1. Thank you for visiting HeavyEquipmentForums.com! Our objective is to provide industry professionals a place to gather to exchange questions, answers and ideas. We welcome you to register using the "Register" icon at the top of the page. We'd appreciate any help you can offer in spreading the word of our new site. The more members that join, the bigger resource for all to enjoy. Thank you!

Improvements in Hearing Protection...

Discussion in 'Safety Issues' started by SeaMac, Jun 16, 2012.

  1. SeaMac

    SeaMac Senior Member

    Joined:
    Jun 2, 2012
    Messages:
    549
    Occupation:
    Semi-Retired Electrical, General and Engineering C
    Location:
    26.83307 -80.104484
    As in my other post on the improvements in Safety Glasses I speak from personal experience. I have lost 40% hearing in my right ear and 15% in my left, my Doctor has confirmed the loss is due to exposure to loud noise. If I only knew then what I know now things would have been different, I feel strongly that I owe it to those just starting in the industry or those that still have a chance to protect themselves from the effects of working in the construction industry.

    It is sad to report that most employers will only do the minimum that OSHA requires, sadder still that most safety personnel exist only to protect the company not the employee. It therefore behooves US to take ownership and responsibility for our own safety. That said here's what I now know about hearing protection.

    Those miserable little foam ear plugs we're usually given only work if we wear them and they do actually work to a degree. However they are uncomfortable to wear all day long, we take them out during breaks or to carry on a conversation then with dirty hands we squish them up and put them back in making it even more uncomfortable and usually making our ears raw. And they look ridiculous in the process but, vanity has no place in personal safety.

    My Doctor recommends a particular product and I wear them religiously and not just me, Soldiers, Police SWAT and Fire Fighters swear by them and it goes without saying these fine folks work in far more hazardous situations than we will ever do, thank goodness for that too. They're made by a company called Surefire and the product is called EarPro there is no One-Size-Fits-All you choose the ones that fit and you don't need to throw them away at the end of the day, just clean them off and use 'em again and again.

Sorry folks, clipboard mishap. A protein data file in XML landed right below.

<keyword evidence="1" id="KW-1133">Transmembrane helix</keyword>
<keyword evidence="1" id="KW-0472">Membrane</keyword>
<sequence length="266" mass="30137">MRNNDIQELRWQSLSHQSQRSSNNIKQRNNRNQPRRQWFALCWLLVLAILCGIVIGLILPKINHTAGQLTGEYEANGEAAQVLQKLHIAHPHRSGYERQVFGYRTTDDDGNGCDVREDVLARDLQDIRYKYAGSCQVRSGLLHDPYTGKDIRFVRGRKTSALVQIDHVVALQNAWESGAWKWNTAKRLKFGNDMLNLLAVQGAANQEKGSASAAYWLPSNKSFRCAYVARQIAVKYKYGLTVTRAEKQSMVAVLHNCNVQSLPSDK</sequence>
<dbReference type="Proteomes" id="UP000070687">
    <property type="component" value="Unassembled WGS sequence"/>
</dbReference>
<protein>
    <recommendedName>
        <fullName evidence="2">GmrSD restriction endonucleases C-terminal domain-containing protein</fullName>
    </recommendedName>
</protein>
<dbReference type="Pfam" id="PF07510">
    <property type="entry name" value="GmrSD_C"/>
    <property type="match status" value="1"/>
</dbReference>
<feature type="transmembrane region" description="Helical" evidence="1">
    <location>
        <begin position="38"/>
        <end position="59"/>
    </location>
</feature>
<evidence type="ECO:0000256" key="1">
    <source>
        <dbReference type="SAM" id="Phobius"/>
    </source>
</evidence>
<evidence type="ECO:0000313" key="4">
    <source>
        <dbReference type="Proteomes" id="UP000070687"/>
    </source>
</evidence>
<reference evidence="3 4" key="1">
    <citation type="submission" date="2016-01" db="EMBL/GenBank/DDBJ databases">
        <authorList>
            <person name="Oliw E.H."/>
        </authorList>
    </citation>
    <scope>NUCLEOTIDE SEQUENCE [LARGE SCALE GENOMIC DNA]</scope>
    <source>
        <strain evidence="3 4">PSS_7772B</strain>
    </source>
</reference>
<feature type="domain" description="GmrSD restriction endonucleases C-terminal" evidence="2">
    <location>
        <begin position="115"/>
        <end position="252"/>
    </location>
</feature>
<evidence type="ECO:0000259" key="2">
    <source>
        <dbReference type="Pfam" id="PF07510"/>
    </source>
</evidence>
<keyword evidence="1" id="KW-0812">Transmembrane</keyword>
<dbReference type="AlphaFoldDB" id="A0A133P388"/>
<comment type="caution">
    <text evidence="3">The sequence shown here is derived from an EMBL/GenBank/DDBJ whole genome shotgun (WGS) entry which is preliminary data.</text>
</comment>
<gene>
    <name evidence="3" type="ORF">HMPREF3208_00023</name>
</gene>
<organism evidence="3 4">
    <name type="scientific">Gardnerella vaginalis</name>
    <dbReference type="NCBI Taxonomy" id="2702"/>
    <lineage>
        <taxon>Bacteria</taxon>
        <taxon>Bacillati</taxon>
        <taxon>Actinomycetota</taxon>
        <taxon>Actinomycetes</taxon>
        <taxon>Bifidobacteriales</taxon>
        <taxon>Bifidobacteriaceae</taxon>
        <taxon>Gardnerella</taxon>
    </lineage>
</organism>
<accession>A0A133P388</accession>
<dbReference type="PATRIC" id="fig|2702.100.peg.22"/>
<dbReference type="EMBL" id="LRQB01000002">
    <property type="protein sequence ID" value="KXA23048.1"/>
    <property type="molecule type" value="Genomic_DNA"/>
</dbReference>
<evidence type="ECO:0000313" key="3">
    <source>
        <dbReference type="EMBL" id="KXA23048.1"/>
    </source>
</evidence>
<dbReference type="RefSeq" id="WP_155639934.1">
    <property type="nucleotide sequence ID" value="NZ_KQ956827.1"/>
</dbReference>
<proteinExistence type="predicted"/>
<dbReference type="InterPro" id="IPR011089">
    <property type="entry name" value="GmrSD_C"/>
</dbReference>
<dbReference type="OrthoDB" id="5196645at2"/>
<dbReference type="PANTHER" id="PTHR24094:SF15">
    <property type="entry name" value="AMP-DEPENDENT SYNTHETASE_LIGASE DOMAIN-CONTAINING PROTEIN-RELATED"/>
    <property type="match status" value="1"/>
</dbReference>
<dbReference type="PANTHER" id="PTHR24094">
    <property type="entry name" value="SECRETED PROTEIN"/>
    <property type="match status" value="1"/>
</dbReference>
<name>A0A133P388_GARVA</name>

What's so good about them? Well, they're actually comfortable to wear all day long and you can have a conversation without taking them out. They only suppress loud noise through a technology you can read all about on their website. Again, I am not into marketing for any company but these are the best ear protection I have ever used or owned and they REALLY work. Yes, they are somewhat on the pricey side but you don't need to throw them away because they will last for quiet some time. But just like Safety Glasses, Work Boots and so on, what price DO YOU put on personal safety?
     
    Last edited: Jun 16, 2012
  2. John C.

    John C. Senior Member

    Joined:
    Jun 12, 2007
    Messages:
    7,120
    Occupation:
    Machinery & Equipment Appraiser
    Location:
    Northwest
    Recently purchased my first hearing aid for one ear. Found out quite a bit of info from the audiologist that fitted the device which also changed a lot what I thought I knew about hearing. First item was that I had a hearing loss in only one ear. I had been told for years by those traveling salesman types in the trailers that this was caused by my occupation and the loud environment. In my first appointment with the expert, she shut down that piece of bad information immediately. Loud environments cause similar loss of hearing in both ears so my issue was one called atypical. That required a trip to the ear, nose and throat doctor to determine whether or not the problem was caused by something far more serious. Cancers, brain tumors and damage to the inner ears have to be eliminated as a cause before the audiologist can fit you. If you have a loss in only one ear, you need to get it checked out right away.

    Once that was cleared up it was back to the audiologist for fitting and design of the aid that I really needed. Another issue you don't get told about is clarity. Hearing aids can bump up the level of sound but they can't separate those frequencies that are close. The expert reads a bunch of pairs of similar sounding words to you while you are in the booth and you have to repeat back what you heard. In my case the expert said the aid might not help because of the type of loss I had. The other loss for me was direction of the sound. I was warned that now that my ears would be relatively equal in what I could hear, I would have trouble determining where sounds were coming from. That part came true in spades as now when a backup alarm sounds, it happens in my head. Until I see something moving, I have no idea of where the sound is coming from.